Cononer’s inquest hears inmate asked to be put on methadone for addiction two months before his death
April Tykoliz says her little brother Marty requested help many times throughout his life, but when he reached out as an inmate at the Barton Street jail, it was denied.
“He requested help and was denied help. It says right on his form, he was denied,” she said in reference to a health document put before a five-person jury at a coroner’s inquest, Friday.
The Barton Street jail inquest is tasked with examining the circumstances surrounding eight inmate deaths with ties to drug toxicity, including Tykoliz’s, in May 2014.
His request, documented by healthcare staff in March of that year, was to be put on the methadone program.
Methadone is a drug that is often used to manage addictions, the jury heard. The jury has also heard that there are restrictions on who can participate in methadone programs.
Shirley Kennedy, the jail’s former healthcare services manager, said the program is available to inmates who are already on a methadone program when they come in, as well as those who are within a month of release or who are pregnant. None of those applied to Marty.
Kennedy told the inquest that the policy isn’t the only barrier to “new starts” in the program, it’s also the resources.
When she was on staff, she said, she recalled the ratio was one nurse to 70 inmates in the program.
Other documents from inside the institution appear to show an awareness of addiction issues in relation to Marty Tykoliz.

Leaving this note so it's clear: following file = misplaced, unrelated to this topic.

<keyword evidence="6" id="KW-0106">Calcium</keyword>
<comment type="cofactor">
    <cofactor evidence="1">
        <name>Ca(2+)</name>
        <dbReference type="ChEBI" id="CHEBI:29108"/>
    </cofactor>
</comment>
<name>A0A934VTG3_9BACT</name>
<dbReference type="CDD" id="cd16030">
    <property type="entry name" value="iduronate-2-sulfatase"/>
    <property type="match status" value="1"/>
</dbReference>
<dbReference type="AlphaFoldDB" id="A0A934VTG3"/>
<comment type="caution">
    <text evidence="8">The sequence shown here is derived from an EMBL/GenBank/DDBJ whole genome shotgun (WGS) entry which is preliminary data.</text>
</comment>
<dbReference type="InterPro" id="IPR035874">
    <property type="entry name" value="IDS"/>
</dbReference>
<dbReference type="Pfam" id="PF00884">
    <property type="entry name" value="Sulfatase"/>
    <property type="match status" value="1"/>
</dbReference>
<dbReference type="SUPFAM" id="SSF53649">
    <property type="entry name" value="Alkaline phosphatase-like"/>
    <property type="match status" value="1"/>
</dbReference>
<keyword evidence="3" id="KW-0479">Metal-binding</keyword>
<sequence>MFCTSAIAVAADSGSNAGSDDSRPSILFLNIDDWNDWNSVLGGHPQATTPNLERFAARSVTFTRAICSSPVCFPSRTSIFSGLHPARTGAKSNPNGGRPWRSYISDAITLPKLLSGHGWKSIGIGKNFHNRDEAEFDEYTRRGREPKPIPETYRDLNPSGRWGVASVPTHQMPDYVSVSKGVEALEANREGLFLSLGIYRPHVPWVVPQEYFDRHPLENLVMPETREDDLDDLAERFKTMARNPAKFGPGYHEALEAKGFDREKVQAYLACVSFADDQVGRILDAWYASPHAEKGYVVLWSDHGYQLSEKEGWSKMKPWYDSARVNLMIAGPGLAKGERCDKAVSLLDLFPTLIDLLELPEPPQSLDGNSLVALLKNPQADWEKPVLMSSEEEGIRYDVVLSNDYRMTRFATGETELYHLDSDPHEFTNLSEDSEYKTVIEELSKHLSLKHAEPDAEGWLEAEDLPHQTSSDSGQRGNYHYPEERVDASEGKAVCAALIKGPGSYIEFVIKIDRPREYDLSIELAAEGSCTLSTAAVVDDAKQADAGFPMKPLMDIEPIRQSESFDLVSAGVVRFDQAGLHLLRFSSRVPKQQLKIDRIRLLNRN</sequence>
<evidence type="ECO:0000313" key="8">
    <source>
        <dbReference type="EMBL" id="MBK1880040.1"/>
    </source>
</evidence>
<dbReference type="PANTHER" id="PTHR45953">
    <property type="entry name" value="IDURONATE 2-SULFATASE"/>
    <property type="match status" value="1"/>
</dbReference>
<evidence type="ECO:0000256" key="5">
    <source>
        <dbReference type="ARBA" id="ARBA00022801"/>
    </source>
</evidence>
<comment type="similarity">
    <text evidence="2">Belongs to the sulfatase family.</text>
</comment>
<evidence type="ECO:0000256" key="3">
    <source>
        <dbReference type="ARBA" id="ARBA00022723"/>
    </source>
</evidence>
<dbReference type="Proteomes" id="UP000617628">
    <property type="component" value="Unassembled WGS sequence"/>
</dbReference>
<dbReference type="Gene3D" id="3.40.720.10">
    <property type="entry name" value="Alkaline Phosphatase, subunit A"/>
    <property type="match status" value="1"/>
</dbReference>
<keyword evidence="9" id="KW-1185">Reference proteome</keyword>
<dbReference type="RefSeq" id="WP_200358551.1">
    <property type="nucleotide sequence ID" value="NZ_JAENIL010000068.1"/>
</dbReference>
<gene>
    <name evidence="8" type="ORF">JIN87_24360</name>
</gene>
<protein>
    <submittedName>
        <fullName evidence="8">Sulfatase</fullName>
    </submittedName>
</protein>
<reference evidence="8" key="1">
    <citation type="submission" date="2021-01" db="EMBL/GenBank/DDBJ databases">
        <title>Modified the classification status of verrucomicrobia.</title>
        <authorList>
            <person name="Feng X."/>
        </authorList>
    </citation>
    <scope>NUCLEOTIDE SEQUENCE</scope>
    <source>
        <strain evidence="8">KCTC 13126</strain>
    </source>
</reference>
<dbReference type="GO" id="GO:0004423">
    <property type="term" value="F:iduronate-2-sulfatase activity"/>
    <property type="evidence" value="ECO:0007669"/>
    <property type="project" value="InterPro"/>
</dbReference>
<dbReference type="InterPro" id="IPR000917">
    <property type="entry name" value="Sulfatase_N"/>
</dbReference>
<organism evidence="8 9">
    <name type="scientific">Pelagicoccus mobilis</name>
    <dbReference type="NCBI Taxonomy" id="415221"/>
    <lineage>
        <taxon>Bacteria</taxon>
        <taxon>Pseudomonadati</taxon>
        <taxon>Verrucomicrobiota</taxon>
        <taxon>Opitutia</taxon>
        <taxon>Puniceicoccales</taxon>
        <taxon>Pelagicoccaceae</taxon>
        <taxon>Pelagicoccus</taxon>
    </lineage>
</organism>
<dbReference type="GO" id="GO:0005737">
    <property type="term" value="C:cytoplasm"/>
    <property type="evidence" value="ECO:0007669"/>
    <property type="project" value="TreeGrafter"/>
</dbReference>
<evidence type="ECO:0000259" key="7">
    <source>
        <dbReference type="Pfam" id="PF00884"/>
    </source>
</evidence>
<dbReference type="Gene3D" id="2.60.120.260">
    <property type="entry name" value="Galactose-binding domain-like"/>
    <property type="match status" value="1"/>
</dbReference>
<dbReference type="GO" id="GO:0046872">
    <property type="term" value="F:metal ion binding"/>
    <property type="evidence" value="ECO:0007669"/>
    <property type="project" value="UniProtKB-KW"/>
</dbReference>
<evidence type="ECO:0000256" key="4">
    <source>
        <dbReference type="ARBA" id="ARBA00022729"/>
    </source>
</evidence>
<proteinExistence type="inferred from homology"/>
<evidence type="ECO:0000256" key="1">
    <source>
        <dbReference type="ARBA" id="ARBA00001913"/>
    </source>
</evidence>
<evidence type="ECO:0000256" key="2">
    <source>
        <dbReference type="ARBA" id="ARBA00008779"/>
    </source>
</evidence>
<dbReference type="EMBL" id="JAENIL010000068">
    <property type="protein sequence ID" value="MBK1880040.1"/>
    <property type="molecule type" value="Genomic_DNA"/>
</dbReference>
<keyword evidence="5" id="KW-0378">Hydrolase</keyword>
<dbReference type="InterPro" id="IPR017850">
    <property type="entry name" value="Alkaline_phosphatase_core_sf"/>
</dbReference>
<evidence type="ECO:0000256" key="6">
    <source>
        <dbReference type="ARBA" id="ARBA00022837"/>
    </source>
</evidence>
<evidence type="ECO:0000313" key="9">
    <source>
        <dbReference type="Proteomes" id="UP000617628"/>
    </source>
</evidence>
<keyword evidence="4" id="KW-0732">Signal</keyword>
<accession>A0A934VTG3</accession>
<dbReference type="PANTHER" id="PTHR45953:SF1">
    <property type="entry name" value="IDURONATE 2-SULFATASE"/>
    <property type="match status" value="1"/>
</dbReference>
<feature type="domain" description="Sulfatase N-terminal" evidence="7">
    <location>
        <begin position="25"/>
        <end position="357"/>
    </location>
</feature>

An admission form in 2012 lists him as “dope sick,” but that document is not generally passed along to nursing, Kennedy said.
A doctor’s summary dated March 14, 2014, describes Tykoliz as a “self-proclaimed drug addict.” There is no record of any visits with a physician after that date.
Determining a ‘crisis situation’
The jury heard an audio statement that police took from nurse Ruth-Anne Day about her part in assessing Tykoliz, who had been put in a segregation cell for monitoring after an overdose on May 5, 2014.
Day’s assessment of Tykoliz took place at 6:45 a.m. on May 6, according to an agreed statement of facts.
In the audio statement, she says that on multiple occasions, Marty’s blood pressure and pulse were low, but that she didn’t feel it was a “crisis situation” because he was responsive. She elaborates on her belief, pointing to the possibility that his body was just flushing the drugs.
At 8:10 a.m., correctional staff note, “Breakfast not eaten.” Then, at 9:08 a.m., a “code white” emergency was called. “I was shocked because he sat up and spoke to me,” Day said.
The jury at this coroner’s inquest may make recommendations aimed at preventing similar deaths.
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